UCLA biomathematician earns prestigious peer award

Mitchell Prize presented to young scientist

Dr. Marc Suchard, assistant professor of biomathematics and human genetics at the David Geffen School of Medicine at UCLA, and his former graduate student, Dr. Benjamin Redelings, have won the 2006 Mitchell Prize. The award recognizes an outstanding research paper that applies a statistical approach called Bayesian analysis to solve an important scientific dilemma.

Bayesian statisticians calculate probabilities by blending prior knowledge and accumulated experience through the recording and collection of data.

In their award-winning article, Suchard and Redelings described a new Bayesian method that uses genetic information to estimate the evolutionary history of distantly related species. They incorporated measures of uncertainty into their calculations about which genetic material descends from a common ancestor. In this way, the scientists avoided troublesome biases in evolutionary reconstruction that occur when assuming these relationships are known.

Suchard and Redelings' findings about early branches in the evolutionary tree of life were published in the June 2005 edition of the journal Systematic Biology.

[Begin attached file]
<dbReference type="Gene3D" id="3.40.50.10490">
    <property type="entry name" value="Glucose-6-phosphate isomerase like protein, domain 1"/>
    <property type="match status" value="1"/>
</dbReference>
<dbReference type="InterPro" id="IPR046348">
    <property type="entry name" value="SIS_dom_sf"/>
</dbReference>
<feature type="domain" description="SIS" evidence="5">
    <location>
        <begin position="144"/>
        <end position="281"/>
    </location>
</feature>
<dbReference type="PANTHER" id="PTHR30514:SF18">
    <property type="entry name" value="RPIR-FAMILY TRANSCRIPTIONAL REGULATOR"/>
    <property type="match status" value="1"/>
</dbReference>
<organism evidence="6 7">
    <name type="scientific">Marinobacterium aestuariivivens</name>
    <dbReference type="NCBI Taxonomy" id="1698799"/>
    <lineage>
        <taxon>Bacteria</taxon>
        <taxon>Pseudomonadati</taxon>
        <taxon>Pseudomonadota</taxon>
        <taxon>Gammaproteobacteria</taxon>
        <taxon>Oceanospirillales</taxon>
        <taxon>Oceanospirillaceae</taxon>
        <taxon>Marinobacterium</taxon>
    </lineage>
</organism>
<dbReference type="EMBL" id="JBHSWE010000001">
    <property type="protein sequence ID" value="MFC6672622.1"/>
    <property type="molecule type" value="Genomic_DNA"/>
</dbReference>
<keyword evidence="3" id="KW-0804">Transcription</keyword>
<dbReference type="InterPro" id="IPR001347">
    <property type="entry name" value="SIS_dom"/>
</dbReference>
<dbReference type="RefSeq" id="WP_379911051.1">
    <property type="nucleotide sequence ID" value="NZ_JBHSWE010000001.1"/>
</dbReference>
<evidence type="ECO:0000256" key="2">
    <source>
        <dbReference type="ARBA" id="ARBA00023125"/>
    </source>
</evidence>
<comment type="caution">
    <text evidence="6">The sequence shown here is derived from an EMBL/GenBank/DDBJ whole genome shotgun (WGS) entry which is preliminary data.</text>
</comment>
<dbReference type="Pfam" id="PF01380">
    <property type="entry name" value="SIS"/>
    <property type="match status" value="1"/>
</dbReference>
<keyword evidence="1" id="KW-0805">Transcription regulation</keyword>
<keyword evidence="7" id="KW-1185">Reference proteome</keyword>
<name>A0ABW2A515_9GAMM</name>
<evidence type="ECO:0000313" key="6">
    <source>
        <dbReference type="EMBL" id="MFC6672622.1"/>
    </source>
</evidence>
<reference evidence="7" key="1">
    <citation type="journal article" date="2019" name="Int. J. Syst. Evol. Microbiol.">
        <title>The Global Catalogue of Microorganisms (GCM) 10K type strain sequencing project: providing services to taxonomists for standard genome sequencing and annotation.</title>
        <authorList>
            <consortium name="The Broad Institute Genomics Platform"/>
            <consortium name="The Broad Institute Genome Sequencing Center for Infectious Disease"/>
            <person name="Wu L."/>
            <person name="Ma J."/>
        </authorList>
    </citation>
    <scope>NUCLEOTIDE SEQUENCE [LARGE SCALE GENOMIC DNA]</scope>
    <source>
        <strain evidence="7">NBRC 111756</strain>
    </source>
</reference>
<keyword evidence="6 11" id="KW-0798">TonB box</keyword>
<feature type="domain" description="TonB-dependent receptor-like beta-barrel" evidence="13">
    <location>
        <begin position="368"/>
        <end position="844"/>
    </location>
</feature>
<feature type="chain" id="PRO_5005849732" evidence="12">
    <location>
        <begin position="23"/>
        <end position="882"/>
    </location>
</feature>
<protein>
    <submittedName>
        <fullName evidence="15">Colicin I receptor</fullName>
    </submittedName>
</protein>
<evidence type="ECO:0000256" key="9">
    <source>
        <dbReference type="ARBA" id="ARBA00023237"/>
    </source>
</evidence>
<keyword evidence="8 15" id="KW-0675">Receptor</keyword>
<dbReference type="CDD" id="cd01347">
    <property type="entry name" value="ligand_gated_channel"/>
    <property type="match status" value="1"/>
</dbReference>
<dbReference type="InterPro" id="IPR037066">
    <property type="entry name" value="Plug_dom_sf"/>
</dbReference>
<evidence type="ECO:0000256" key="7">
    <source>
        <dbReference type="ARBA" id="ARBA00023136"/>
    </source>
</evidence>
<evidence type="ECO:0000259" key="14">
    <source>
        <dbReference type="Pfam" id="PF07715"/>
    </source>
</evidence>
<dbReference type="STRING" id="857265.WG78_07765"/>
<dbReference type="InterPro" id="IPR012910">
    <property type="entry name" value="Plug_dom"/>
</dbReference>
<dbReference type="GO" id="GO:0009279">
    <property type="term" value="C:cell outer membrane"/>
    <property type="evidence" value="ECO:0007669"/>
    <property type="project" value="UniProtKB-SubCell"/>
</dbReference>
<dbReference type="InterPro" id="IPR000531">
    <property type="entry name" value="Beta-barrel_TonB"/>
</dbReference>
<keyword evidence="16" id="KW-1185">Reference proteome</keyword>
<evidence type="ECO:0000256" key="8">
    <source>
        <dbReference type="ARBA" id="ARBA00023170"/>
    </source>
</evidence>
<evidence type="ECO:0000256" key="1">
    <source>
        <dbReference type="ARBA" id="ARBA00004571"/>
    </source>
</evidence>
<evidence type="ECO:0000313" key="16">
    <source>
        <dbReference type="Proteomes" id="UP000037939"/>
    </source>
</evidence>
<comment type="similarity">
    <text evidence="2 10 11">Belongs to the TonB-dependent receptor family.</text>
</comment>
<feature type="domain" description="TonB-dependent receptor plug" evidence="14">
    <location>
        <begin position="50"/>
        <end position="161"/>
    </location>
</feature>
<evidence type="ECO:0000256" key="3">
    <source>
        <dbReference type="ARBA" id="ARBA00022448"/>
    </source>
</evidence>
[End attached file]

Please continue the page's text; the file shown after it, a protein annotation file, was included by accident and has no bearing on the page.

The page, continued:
"Dr. Suchard is an accomplished scientist with a history of winning prizes for his research, even when he was a student," said Dr. Elliot Landaw, chair of the Department of Biomathematics at the David Geffen School of Medicine at UCLA. "I'm delighted to hear that his contributions to Bayesian science have been recognized by his peers."

Named after Bayesian statistician Toby J. Mitchell, the Mitchell Prize is jointly sponsored by the American Statistical Association's Section on Bayesian Statistical Science, the International Society for Bayesian Analysis and the Mitchell Prize Founders' Committee.

Suchard was a 1995 British Marshall Scholar, a 1996 Howard Hughes Medical Institute Predoctoral Fellow and a recipient of the 2002 Leonard J. Savage Award, also in Bayesian statistics. He earned his medical and doctoral degrees from UCLA, and graduated from the University of California, Berkeley, in 1995.

The Mitchell Prize will be presented in June at the Eighth Valencia Meeting on Bayesian Statistics in Benidorm, Spain.


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